Front Page Titles (by Subject) VI.: In the Representative System alone the Securities for good Government are to be found. - Government
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VI.: In the Representative System alone the Securities for good Government are to be found. - James Mill, Government 
Supplement to the Encyclopedia Britannica (London: J. Innes, 1825).
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In the Representative System alone the Securities for good Government are to be found.
What then is to be done? For, according to this reasoning, we may be told that good Government appears to be impossible. The people, as a body, cannot perform the business of Government for themselves. If the powers of Government are entrusted to one man, or a few men, and a Monarchy, or governing Aristocracy, is formed, the results are fatal: And it appears that a combination of the simple forms is impossible.
Notwithstanding the truth of these propositions, it is not yet proved that good Government is unattainable. For though the people, who cannot exercise the powers of Government themselves, must entrust them to some one individual or set of individuals, and such individuals will infallibly have the strongest motives to make a bad use of them, it is possible that checks may be found sufficient to prevent them. The next subject of inquiry, then, is the doctrine of checks. It is sufficiently conformable to the established and fashionable opinions to say, that, upon the right constitution of checks, all goodness of Government depends. To this proposition we fully subscribe. Nothing, therefore, can exceed the importance of correct conclusions upon this subject. After the developments already made, it is hoped that the inquiry will be neither intricate nor unsatisfactory.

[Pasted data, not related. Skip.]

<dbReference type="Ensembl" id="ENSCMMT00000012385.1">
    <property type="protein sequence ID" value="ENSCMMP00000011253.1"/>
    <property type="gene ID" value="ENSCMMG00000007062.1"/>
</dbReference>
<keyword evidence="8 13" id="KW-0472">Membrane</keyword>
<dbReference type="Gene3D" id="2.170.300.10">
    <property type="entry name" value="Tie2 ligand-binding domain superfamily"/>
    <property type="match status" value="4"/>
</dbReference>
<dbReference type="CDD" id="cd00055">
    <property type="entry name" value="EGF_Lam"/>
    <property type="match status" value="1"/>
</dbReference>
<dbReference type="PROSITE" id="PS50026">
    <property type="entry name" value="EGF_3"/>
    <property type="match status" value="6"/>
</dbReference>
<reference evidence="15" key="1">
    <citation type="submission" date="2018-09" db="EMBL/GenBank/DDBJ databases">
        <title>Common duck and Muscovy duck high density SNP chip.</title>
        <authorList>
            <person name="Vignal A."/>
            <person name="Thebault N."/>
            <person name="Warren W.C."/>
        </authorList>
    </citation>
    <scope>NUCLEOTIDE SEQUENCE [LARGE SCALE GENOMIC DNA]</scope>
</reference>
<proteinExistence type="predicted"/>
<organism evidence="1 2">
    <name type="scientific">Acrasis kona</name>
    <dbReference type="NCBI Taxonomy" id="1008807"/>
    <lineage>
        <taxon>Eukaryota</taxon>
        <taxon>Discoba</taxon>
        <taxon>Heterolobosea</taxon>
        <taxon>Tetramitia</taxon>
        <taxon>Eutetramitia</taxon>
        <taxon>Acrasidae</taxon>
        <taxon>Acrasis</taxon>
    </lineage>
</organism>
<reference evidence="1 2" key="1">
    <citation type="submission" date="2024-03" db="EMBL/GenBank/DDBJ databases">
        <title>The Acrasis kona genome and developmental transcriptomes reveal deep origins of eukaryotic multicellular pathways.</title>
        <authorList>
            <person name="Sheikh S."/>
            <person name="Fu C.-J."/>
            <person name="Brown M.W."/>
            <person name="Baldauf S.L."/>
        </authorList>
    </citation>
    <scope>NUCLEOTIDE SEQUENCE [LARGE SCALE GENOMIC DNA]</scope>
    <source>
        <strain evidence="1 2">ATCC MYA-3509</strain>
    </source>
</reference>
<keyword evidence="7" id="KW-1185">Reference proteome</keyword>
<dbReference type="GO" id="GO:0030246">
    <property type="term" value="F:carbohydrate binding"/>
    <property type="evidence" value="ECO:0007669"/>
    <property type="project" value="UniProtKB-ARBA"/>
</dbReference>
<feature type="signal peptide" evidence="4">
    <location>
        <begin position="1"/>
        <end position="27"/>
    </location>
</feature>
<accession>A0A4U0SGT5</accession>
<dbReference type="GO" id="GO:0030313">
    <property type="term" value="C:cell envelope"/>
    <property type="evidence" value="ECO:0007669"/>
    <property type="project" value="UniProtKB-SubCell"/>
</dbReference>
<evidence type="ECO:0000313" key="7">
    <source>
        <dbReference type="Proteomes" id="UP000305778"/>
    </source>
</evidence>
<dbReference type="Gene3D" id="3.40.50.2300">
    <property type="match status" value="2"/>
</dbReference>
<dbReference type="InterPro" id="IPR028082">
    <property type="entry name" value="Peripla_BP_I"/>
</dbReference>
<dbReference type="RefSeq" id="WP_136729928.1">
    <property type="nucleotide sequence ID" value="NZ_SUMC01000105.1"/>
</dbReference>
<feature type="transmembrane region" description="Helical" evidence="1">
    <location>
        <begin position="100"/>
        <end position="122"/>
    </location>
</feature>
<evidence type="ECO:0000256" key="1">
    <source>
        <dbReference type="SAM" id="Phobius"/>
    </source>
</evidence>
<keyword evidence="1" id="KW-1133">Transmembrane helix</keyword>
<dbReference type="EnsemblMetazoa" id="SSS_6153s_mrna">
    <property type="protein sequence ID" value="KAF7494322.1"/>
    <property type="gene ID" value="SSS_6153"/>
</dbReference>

In the grand discovery of modern times, the system of representation, the solution of all the difficulties, both speculative and practical, will perhaps be found. If it cannot, we seem to be forced upon the extraordinary conclusion, that good Government is impossible. For as there is no individual, or combination of individuals, except the community itself, who would not have an interest in bad Government, if entrusted with its powers; and as the community itself is incapable of exercising those powers, and must entrust them to some individual or combination of individuals, the conclusion is obvious: The Community itself must check those individuals, else they will follow their interest, and produce bad Government.
But how is it the Community can check? The community can act only when assembled: And then it is incapable of acting.
The community, however, can chuse Representatives: And the question is, whether the Representatives of the Community can operate as a check?